There was less blood in his tools and he passed out jelly-like substance together with some blood.

Chris: Now that you are getting better, do you think you are going to die now?

CH: Not so soon.

Chris: I would wondering why doctors are not curious enough to know why you don’t die yet?

Chris: Now that you are better, what else do you want?

CH: I am hoping you can cure me.

Chris: No la … how can that be?

Video 3: After 6 cycles of chemo and 5 months on herbs, he looked like a normal healthy person!


On this glorious morning of late December 2016, CH and his wife came to see us. I could not recognise CH because he was not bald anymore. He presented as a healthy person. CH said this time he drove from KL to Penang by himself. In fact, these days he felt so good and he had been driving around without any problem.

A good achievement indeed for a man who was supposed to die within 3 weeks!

CH said he had completed 6 cycles of chemotherapy at the end of September 2016. There was no medication from his oncologist and the next follow up will be in February 2017.

In late October 2016 CT scan showed that:

  • Previous multiple small lung nodules — some show stable size, regression and disappearance of lesion.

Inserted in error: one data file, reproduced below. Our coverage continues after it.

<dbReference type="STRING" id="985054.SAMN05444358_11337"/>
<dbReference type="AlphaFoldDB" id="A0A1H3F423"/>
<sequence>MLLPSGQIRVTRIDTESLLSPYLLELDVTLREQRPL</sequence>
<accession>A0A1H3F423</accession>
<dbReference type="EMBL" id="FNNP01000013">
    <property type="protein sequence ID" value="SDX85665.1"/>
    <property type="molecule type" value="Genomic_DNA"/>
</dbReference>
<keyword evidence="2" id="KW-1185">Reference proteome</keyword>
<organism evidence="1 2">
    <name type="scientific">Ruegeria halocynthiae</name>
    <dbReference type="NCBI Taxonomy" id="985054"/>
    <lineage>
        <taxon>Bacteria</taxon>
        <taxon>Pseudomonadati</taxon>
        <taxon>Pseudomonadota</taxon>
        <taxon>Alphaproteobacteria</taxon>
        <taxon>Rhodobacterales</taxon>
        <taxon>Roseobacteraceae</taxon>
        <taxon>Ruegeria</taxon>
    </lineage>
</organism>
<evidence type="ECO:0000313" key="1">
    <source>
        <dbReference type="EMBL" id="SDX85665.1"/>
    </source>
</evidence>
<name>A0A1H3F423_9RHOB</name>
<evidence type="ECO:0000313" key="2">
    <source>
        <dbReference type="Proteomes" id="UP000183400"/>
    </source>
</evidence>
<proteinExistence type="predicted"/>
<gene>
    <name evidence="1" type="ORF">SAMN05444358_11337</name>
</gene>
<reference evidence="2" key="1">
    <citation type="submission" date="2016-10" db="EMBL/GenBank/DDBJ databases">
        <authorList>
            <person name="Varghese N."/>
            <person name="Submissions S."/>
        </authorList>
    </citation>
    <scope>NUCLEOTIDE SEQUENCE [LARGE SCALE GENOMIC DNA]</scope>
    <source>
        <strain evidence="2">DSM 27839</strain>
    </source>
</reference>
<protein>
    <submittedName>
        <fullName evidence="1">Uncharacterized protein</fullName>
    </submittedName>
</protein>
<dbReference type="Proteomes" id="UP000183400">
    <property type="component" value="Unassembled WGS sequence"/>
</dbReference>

• There are multiple subcentimeter mediastinal lymph nodes. All appear unchanged.
  • Increasing in size and numbers of multiple liver lesions. The largest in segment 8, measures 7.6 x 7.4 cm. This indicates worsening of liver metastasis.
  • Slightly increased size of the lower rectal mass causing narrowing of the rectal canal, measures 4.5 cm in length (previously 4.4 cm).
  • Sclerotic lesions at the neck of left femur, right transverse process of L3 and T6 vertebral body.


There are many lessons we can learn from this case.

  1. I received many emails from people who wrote on behalf of their friends. My answer has always been — No use. No need to try to be a “hero” trying to “save” someone else if that person or his/her family members can’t even come and see us. What can I do on line? In this case, CH’s sent a friend all the way from KL. It was not possible to me to send him home empty handed. So, I did prescribed CH some basic herbs.

I am glad that when CH got well after a week, he took it upon himself to come to Penang and talked to us. That is the spirit we want! Show that you are interested to help yourself first before others can help you. Sitting in front of a computer and expecting good things to happen is asking too much.

  1. CH had a rare type of cancer. According to the oncologist, even chemo would not cure him. On top of that CH was told by the oncologist of a private hospital that he had only 3 weeks to live. Do you ever wonder why the oncologist needs to say such thing? Is he playing god? Or is this a way to “frighten patients to death” so that they would not want to think for themselves anymore but to submit to his recommended chemo treatment immediately? No time for second opinion anymore. Don’t waste time, you are dying! Right?